Chipboard in the Home


Chipboard is one of the cheapest ‘wood’ products you can buy. Often called particle board, it is made from a mix of wood chip, shavings and even sawdust. All bound together using a synthetic resin binder and produced in sheets.Available in various types it comes as standard, melamine, wood or plastic veneered, flooring grade and flame-retardant. Standard is obviously the cheapest, but no matter what the type, chipboard has one major drawback.


People moving into properties with old wooden floorboards, which have seen better days, often decide to put a layer of something over them. More often than not, that layer will be 20-25ml chipboard sheets. Nobody will see them under the wall to wall carpet right.

The biggest problem with chipboard is it absorbs moisture. Once that has started, the board will begin to swell. Cutting to length, round fireplaces and vertical pillars gives moisture plenty of places to gain entry. With almost continuous damp moist air between footings and foundations on a ground floor, the moisture will almost immediately begin to do its work.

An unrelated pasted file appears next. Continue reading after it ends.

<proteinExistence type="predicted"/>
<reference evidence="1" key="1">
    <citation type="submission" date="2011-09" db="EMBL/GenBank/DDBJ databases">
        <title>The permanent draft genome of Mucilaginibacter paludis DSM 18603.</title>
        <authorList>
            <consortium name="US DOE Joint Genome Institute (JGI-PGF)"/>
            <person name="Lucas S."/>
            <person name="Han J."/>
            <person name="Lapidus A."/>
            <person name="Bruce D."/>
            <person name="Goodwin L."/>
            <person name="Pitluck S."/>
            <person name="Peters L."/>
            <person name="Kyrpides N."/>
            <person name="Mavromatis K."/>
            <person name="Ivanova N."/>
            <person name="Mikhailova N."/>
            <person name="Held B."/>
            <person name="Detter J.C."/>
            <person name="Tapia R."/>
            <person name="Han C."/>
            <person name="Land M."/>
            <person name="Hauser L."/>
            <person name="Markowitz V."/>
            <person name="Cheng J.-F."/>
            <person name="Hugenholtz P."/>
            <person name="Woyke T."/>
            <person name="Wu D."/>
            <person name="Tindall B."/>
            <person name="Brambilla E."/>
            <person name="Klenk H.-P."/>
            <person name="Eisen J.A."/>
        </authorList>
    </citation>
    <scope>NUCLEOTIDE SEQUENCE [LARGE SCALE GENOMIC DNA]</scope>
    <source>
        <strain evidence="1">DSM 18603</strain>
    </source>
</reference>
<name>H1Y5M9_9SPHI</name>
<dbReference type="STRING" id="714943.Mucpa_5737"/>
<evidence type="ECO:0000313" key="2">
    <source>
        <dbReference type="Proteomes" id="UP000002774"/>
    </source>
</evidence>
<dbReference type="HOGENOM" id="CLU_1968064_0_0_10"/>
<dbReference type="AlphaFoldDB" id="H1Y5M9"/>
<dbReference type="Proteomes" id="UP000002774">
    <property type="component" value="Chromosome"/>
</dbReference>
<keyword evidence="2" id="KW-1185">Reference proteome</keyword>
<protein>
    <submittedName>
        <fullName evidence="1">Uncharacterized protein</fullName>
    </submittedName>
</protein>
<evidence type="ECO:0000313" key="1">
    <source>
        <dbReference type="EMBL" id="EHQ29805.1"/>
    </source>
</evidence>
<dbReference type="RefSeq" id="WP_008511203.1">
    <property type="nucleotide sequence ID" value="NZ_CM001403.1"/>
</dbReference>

First floor, floors; or apartment floors from the first floor up should fare better, unless of course you happen to be living over a Turkish Bath.

Apart from that, chipboard has a myriad of uses around the home. When a partition wall requires that bit extra strength and insulation, chipboard can be used, with the plasterboard fixed to the chipboard.

In cupboards or wardrobes where extra shelving is required chipboard may be the ideal material. Painted in the shelf colours with a matching trim fitted and job done.


Chipboard is what it is. Its main drawback has already been mentioned. Unless you are a good do-it-yourself hobbyist, no matter whether standard or melamine coated, chipboard is better used out of sight. Using it for the top, or facings, of built in front room units will mean a lot of preparation, sanding, sealing and painting to hide its true origins.

Never use chipboard in a bathroom environment, whether flooring or just shelving. The moisture produced from showers, sinks and baths, will soon begin to make inroads into the board.

Finally, prepare to blunt a few saws, especially if you are cutting big sheets. Cutting through all that binding resin is the fastest way I know of blunting your favourite saw.